PWHL announces unique playoff format, puts aside talk of expansion

By The Canadian Press

The Professional Women’s Hockey League was bold out of the gate.

From a forward-thinking points system to the so-called “jailbreak” where a short-handed goal frees penalized players, the first-year circuit hasn’t been afraid to think outside the box since hitting the ice New Year’s Day.

It’s no surprise the PWHL’s playoff format and draft process are following a similar template.

North America’s first united women’s league announced Wednesday four of its six teams will make the post-season — with a twist.

The No. 1 seed gets the option to choose its semifinal opponent from the third- and fourth-place finishers for the five-game series.

“Another way to be innovative and creative,” PWHL senior vice-president of hockey operations Jayna Hefford said on video conference call with reporters to mark the season’s midway point.

“That No. 1 team may look at a more favourable travel schedule, they may look at a better matchup against the team. It’s really up to those (general managers) and coaches to determine. I think that adds another element of engagement for our fans.”

The No. 2 seed has home-ice advantage secured in the semis. The championship series will also be decided in a best-of-five format.


The PWHL, which features teams in Montreal, Ottawa, Toronto, Minnesota, Boston and the New York metropolitan area, also announced it will implement the “Gold Plan” for its second-ever draft.

Proposed by statistician Adam Gold more than a decade ago, the system rewards success once a team is eliminated from post-season contention. The goal is to both have something to play for and stop clubs from tanking for the top pick.

“There’ll be a different type of race,” said Hefford, a five-time Olympic gold medallist for Canada and a Hockey Hall of Fame inductee. “Every game from that point on means something and it earns them points. We felt like it was another way to continue to engage our fans in a different way than maybe they’ve seen elsewhere.”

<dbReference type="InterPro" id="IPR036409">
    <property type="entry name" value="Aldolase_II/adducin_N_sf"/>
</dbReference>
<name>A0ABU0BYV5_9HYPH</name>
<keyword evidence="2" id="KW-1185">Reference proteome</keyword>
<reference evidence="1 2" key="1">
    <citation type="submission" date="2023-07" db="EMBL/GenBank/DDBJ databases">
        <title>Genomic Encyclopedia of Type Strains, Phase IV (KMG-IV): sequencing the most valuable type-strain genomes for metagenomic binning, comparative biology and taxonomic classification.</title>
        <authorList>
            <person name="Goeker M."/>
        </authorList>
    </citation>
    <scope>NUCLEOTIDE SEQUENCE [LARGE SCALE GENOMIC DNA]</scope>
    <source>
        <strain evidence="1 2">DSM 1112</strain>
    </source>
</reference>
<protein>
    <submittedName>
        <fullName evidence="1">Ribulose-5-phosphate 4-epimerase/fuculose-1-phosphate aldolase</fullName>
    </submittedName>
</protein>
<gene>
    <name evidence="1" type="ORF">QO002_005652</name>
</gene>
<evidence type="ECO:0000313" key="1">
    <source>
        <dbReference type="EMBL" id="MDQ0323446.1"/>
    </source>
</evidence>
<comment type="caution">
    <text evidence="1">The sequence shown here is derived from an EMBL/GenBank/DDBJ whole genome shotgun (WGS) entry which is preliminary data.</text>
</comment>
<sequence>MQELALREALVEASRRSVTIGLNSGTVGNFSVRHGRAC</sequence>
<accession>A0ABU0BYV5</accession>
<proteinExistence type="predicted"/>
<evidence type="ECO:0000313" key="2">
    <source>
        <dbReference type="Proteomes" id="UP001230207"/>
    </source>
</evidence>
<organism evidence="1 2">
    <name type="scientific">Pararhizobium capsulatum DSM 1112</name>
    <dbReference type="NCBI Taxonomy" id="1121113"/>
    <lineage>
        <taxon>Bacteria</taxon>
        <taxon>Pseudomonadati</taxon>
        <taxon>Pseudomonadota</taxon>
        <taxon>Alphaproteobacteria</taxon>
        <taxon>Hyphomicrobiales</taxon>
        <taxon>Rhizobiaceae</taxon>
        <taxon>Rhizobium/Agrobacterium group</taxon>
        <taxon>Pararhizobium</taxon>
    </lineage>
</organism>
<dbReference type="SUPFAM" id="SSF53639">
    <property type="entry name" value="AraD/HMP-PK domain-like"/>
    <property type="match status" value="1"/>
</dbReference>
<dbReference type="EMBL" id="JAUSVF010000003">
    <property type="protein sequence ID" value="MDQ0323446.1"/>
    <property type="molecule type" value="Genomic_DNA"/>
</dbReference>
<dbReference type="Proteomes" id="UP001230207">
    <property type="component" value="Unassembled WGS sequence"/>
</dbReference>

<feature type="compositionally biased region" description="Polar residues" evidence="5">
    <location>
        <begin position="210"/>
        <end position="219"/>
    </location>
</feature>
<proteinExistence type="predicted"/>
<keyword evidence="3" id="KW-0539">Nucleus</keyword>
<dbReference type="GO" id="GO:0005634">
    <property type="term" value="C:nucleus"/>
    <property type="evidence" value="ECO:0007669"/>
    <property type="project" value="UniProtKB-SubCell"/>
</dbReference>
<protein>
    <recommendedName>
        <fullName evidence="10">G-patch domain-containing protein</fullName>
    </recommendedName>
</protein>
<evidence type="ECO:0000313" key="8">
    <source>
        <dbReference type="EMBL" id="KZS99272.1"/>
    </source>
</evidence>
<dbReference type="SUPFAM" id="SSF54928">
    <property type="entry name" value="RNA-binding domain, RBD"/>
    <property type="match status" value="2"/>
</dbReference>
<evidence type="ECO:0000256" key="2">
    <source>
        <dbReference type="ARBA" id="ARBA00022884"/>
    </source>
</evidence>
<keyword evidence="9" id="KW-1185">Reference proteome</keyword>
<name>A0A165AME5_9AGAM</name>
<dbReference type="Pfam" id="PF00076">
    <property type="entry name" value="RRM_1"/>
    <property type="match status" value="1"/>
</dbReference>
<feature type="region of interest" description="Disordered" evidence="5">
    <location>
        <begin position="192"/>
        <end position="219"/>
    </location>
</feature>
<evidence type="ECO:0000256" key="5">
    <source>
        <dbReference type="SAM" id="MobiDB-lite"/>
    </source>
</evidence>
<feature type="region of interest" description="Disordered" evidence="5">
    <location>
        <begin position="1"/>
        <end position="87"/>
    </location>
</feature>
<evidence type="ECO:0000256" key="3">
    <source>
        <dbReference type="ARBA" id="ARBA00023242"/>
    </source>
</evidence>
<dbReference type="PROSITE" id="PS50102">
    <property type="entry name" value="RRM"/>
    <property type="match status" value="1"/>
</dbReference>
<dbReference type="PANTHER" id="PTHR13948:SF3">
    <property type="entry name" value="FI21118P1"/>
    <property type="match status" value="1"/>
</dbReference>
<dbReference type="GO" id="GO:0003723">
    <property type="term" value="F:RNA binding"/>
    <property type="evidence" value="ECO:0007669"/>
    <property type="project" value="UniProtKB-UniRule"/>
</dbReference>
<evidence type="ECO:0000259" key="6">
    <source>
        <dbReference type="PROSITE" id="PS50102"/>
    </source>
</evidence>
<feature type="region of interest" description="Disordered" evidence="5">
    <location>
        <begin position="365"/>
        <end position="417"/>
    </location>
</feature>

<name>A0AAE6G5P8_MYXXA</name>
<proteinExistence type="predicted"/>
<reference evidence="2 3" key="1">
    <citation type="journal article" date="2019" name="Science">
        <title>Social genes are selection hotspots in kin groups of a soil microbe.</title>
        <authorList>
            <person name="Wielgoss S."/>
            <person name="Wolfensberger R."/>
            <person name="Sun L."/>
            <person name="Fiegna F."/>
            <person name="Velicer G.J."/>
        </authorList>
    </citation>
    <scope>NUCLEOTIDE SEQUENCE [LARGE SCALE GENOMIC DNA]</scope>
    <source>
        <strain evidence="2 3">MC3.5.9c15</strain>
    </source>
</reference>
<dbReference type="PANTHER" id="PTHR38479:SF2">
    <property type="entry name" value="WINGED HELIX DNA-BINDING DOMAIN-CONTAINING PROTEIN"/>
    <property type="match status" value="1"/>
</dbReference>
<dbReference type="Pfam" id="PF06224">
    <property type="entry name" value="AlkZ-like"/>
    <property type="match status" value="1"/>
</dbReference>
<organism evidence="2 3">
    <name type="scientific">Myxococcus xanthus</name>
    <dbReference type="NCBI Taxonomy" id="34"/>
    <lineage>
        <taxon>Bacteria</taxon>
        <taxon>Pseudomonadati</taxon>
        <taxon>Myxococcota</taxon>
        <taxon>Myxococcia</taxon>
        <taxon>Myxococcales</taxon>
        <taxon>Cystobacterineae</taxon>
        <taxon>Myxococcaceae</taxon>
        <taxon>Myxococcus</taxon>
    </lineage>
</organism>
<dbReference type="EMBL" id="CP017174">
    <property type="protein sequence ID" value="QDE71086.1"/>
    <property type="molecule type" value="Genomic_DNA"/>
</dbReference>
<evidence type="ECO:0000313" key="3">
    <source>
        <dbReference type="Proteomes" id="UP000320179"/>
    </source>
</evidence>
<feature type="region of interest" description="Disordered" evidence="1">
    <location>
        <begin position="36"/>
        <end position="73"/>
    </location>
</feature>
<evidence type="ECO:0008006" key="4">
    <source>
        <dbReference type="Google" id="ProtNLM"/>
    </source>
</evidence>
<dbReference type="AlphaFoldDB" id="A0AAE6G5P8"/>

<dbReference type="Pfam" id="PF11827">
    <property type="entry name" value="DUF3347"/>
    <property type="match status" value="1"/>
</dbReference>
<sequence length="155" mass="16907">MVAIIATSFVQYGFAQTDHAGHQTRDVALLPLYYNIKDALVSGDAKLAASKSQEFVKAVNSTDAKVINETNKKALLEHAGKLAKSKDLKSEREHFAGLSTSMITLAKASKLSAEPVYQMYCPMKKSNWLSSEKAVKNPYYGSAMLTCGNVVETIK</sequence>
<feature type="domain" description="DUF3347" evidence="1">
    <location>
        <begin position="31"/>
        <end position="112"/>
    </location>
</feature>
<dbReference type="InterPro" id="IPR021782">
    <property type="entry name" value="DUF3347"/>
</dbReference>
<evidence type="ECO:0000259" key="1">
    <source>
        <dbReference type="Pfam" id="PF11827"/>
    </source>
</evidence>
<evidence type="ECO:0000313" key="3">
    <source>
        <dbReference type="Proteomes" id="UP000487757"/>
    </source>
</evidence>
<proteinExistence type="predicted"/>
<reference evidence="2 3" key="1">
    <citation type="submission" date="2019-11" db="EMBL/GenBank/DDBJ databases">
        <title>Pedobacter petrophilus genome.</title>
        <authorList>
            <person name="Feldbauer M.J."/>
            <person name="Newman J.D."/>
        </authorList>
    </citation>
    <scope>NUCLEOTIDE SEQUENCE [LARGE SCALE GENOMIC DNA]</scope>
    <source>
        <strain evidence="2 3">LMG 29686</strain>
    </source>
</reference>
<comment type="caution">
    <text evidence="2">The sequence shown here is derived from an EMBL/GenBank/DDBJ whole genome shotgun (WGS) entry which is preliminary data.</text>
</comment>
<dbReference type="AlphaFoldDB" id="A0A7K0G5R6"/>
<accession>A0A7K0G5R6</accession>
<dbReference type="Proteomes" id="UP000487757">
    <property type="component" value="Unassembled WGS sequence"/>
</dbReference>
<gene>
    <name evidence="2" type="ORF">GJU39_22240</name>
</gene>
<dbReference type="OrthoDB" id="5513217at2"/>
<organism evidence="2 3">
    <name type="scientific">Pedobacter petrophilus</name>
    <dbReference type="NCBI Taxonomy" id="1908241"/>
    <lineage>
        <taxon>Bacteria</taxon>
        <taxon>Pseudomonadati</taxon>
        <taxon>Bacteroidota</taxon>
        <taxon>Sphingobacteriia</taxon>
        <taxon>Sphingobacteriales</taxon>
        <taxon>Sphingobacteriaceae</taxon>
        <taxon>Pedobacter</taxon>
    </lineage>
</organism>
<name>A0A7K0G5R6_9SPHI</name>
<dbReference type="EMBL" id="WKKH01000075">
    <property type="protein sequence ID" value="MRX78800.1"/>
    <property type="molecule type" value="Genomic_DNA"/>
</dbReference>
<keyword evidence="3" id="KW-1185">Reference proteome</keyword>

The PWHL draft will be held in mid-June with seven rounds and 42 selections.

“It’s still weighted, obviously, towards the team that is eliminated first,” Hefford said of the format. “But it’s not simply just a lottery system. We really liked the idea that the performance of the team could also get them to that first draft pick.”

The PWHL, which uses international hockey’s 3-2-1 point system in the standings, has got off to a roaring start with plenty of fan interest and a big TV deal coupled with competitive, physical play.

“What an amazing two months this has been,” said Stan Kasten, one of the PWHL’s advisory board members. “We’ve exceeded everyone’s expectations, especially mine. I knew we were on the right track, I knew we had the right people, I knew we had the right product. But the way it has been accepted by fans — by the marketplace — has been extraordinary.

“Way beyond our expectations.”

Attendance has been impressive in Canada, including a record-breaking crowd in Toronto earlier this month for the “Battle on Bay Street” against Montreal at Scotiabank Arena, home of the NHL’s Maple Leafs.

Kasten acknowledged there have been challenges, including concerns in the New York and Boston markets, as the league looks to build on its flying start.